Three more players who will get more expensive in 2021 if the Phillies keep them are Vince Velasquez, Heath Hembree and Adam Morgan. 

  • Velasquez made $3.6 million (pre-proration) in 2020 in his second arbitration year. A reasonable estimate for his final arbitration year would be $4.5 million, which is steep for a pitcher who hasn’t solidified himself in the rotation or bullpen.
  • Hembree made $1.6 million and will likely be in that $2 million range again after a disastrous stint with the Phils. He could be a non-tender.
  • Morgan made just a

KEY POINTS

  • Trump accused Democrats of holding $1,200 stimulus checks hostage to aid for cash-strapped state and local governments
  • The president is still recovering from COVID-19 and is taking a steroid that interferes with thought processes and causes aggression
  • Trump’s shift in direction comes as the recovery from the coronavirus-induced recession appears to be losing steam

After putting the kibosh on further coronavirus stimulus negotiations, President Donald Trump Wednesday urged Congress to send him a trimmed-down measure that would provide $1,200 payments to individuals, along with funds to shore up the airlines and small businesses.

Trump sent the Dow Jones Industrial Average into a more than 375-point dive Tuesday, tweeting he had ordered an end to negotiations between Treasury Secretary Steven Mnuchin and House Speaker Nancy Pelosi. The two sides were more than $500 billion apart on the size of the next round of stimulus. The president said there would be no new talks until after the Nov. 3 election.

The action came after Federal Reserve Chairman Jerome Powell urged lawmakers to pass a sizable stimulus package, warning failure would lead to a protracted recovery and permanent damage to the economy.

The Dow opened higher Wednesday, recouping Tuesday’s losses.

Hours after halting the talks, the president, who still is undergoing treatment for COVID-19 and taking a steroid that interferes with thought processes, tweeted Congress should move immediately to “approve $25 billion for airline payroll support and $135 billion for [the] Paycheck Protection Program for small businesses.”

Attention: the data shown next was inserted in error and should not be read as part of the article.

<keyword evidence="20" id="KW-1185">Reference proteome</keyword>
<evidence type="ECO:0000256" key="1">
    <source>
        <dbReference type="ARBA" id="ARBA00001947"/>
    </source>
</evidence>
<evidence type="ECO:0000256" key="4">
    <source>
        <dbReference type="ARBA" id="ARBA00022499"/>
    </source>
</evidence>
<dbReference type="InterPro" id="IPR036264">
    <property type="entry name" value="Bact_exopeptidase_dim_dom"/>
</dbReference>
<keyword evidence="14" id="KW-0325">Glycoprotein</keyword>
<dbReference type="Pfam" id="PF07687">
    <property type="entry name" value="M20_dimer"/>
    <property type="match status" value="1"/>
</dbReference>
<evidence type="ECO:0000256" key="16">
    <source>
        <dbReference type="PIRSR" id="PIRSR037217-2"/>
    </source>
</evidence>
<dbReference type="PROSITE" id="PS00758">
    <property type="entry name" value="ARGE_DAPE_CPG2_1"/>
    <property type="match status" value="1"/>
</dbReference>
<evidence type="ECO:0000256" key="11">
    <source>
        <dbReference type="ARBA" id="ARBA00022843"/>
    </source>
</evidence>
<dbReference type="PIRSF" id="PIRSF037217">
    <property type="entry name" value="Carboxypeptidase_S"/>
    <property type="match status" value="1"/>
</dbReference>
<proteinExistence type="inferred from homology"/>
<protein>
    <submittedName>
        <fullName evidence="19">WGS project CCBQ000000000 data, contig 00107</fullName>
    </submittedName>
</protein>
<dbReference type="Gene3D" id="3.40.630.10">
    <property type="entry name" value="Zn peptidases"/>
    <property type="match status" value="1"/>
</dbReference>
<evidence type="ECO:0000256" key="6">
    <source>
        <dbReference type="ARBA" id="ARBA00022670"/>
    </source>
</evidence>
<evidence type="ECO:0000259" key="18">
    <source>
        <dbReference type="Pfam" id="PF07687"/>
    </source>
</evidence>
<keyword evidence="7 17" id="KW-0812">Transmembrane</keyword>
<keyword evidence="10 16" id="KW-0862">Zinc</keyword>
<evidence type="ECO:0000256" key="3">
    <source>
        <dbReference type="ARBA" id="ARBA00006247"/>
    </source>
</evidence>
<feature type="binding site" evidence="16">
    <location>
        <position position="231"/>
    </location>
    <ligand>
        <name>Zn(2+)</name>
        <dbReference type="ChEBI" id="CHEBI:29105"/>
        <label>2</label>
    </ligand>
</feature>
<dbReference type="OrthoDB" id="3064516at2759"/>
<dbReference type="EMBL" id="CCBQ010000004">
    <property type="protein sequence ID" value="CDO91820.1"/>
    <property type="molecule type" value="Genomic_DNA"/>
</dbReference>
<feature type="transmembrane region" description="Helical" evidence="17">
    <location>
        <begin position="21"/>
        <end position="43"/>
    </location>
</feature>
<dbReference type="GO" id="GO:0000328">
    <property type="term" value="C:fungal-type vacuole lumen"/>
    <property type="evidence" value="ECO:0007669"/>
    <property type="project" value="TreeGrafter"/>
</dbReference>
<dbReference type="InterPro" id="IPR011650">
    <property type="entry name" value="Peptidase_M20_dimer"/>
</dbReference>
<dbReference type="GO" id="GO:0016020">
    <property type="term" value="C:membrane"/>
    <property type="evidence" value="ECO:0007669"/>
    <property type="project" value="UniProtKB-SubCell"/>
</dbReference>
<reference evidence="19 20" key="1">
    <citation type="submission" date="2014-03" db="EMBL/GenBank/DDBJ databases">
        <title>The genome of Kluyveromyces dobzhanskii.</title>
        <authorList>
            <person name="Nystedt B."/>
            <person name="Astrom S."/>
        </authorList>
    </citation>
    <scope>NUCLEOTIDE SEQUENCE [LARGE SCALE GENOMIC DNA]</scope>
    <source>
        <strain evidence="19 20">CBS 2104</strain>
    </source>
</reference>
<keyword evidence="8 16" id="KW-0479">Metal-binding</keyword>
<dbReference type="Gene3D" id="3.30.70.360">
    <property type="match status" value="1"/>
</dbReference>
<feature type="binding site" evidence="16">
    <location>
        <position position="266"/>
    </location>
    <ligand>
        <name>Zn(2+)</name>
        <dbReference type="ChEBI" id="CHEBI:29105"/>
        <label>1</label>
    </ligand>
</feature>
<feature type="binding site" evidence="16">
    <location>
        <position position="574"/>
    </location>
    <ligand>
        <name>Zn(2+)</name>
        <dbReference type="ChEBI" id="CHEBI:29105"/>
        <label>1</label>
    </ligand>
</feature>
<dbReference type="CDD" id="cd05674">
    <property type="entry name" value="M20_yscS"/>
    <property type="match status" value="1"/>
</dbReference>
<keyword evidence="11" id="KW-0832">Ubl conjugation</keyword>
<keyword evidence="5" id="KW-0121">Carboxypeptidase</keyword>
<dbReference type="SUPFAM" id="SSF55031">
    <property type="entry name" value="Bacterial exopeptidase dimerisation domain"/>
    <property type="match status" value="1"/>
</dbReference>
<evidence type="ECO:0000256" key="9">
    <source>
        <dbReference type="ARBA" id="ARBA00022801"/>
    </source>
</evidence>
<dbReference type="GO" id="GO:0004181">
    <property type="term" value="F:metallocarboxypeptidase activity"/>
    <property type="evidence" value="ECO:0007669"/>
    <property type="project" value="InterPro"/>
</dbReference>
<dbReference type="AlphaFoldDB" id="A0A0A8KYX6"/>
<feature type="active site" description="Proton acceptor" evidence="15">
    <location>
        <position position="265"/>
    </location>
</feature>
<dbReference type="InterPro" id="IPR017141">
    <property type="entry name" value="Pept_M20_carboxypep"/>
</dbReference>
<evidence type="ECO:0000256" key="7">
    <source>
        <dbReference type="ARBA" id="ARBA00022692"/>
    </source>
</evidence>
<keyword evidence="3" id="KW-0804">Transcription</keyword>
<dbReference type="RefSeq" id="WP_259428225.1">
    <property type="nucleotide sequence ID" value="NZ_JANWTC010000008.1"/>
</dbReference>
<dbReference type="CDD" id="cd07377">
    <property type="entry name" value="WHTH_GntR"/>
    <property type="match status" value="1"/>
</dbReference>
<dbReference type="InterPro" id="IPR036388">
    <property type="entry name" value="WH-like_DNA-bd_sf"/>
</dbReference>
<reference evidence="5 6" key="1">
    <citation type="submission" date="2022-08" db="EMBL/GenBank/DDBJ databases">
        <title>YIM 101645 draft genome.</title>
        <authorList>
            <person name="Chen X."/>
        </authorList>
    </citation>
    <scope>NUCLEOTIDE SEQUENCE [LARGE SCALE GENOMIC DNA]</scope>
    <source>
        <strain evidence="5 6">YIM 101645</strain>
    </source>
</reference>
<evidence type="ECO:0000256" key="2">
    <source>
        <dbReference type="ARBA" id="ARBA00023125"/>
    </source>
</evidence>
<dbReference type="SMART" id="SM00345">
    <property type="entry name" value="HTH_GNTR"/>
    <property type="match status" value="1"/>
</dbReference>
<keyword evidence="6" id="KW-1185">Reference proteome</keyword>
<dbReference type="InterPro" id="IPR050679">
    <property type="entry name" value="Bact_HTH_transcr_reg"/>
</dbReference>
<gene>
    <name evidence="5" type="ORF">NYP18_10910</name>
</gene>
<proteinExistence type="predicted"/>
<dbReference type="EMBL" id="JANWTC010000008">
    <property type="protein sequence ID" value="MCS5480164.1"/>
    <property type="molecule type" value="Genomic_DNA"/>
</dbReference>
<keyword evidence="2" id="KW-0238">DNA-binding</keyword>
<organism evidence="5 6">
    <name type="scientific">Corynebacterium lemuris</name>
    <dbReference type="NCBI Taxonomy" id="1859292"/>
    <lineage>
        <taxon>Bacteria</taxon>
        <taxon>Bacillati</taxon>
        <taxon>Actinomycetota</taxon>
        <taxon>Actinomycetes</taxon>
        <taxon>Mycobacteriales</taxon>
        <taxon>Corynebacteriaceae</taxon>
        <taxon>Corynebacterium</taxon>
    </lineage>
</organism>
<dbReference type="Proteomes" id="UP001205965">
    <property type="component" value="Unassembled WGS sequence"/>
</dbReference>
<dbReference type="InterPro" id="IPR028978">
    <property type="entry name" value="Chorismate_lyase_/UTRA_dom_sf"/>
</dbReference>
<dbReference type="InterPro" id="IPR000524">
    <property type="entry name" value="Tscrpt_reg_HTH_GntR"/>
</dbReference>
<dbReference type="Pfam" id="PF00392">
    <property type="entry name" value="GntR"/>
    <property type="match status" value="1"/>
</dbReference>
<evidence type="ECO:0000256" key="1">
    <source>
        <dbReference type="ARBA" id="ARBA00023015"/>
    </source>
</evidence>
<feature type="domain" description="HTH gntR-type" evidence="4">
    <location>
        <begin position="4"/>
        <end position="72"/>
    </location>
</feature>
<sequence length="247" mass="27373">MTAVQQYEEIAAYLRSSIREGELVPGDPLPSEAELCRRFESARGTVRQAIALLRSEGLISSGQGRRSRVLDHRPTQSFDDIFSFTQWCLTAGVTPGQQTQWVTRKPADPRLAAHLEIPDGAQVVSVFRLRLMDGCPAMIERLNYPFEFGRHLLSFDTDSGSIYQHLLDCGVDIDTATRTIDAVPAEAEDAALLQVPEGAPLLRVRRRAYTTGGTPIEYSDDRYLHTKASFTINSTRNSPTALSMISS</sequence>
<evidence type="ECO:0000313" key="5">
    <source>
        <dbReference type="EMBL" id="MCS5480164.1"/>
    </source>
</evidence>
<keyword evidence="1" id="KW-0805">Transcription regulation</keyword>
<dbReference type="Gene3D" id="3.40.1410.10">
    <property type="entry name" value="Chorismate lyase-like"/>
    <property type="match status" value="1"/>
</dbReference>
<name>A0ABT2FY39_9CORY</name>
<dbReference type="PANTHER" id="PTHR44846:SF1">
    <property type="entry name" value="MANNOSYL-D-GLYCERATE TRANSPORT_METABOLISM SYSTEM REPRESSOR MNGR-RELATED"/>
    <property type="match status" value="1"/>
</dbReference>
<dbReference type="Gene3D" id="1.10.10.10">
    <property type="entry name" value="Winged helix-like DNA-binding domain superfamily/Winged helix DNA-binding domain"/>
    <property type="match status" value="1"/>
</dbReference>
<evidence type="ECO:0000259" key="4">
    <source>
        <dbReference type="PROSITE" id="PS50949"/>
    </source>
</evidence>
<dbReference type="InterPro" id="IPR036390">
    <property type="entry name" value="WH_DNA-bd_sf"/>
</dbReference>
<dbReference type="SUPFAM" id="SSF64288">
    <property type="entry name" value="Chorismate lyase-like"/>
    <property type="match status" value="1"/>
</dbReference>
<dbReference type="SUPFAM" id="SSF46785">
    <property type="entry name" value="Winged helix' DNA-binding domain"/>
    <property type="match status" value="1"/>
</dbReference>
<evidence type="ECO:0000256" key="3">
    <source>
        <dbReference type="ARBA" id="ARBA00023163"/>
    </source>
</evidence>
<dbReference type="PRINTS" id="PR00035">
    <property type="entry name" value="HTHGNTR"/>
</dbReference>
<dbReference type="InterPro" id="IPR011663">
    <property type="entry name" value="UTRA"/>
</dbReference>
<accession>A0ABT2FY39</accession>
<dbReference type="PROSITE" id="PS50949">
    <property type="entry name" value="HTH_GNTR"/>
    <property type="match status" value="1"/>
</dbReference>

He also accused Pelosi and other Democrats of “playing games” with stimulus payments for individuals, holding them hostage to funds for cash-strapped state and local governments reeling from the costs of dealing with the pandemic.

Wednesday morning, Trump urged Congress to “move fast” on stimulus checks for individuals.

Trump’s shift in direction comes as

  • The largest oil and gas companies, including ExxonMobil, Royal Dutch Shell, Chevron and BP, are projected to sell a combined $100 billion in oil and gas assets around the world as they focus on top-performing regions, particularly the U.S. shale, according to a new analysis from consulting firm Rystad Energy.
  • Climate change and renewable energy investments are forces that these Big Oil firms need to respond to strategically, but their own carbon divestiture campaigns will be motivated by factors distinct from the push from climate activists. 



a boat in the water: The Johan Sverdrup oil field in the North Sea, operated by Equinor, is the third-largest oil field on the Norwegian continental shelf, with 2.7 billion barrels of oil equivalent. Equinor is planning to cut the carbon-intensity of energy products it sells by at least 50% as part of the energy transition related to climate change.


© Provided by CNBC
The Johan Sverdrup oil field in the North Sea, operated by Equinor, is the third-largest oil field on the Norwegian continental shelf, with 2.7 billion barrels of oil equivalent. Equinor is planning to cut the carbon-intensity of energy products it sells by at least 50% as part of the energy transition related to climate change.

Energy transition has climbed towards the top of the agenda in the boardrooms of the world’s largest oil and gas companies. With electrification and renewable energy on the rise, Big Oil is striving to adapt to a transformation that could eventually render their business obsolete if they don’t latch on to the opportunities it brings. The result could be a massive sell-off of assets as the biggest petroleum players concentrate their oil and gas production to the countries where oil and gas is cheapest and easiest to produce.

The transition to renewable energy poses a threat to oil and gas production in the longer term as solar and wind power is expanding on the energy supply side, while lower-cost electric vehicles and better battery technology are driving big changes on the global oil demand side. Big oil companies have strong skills within energy and own assets globally that they can use to remain competitive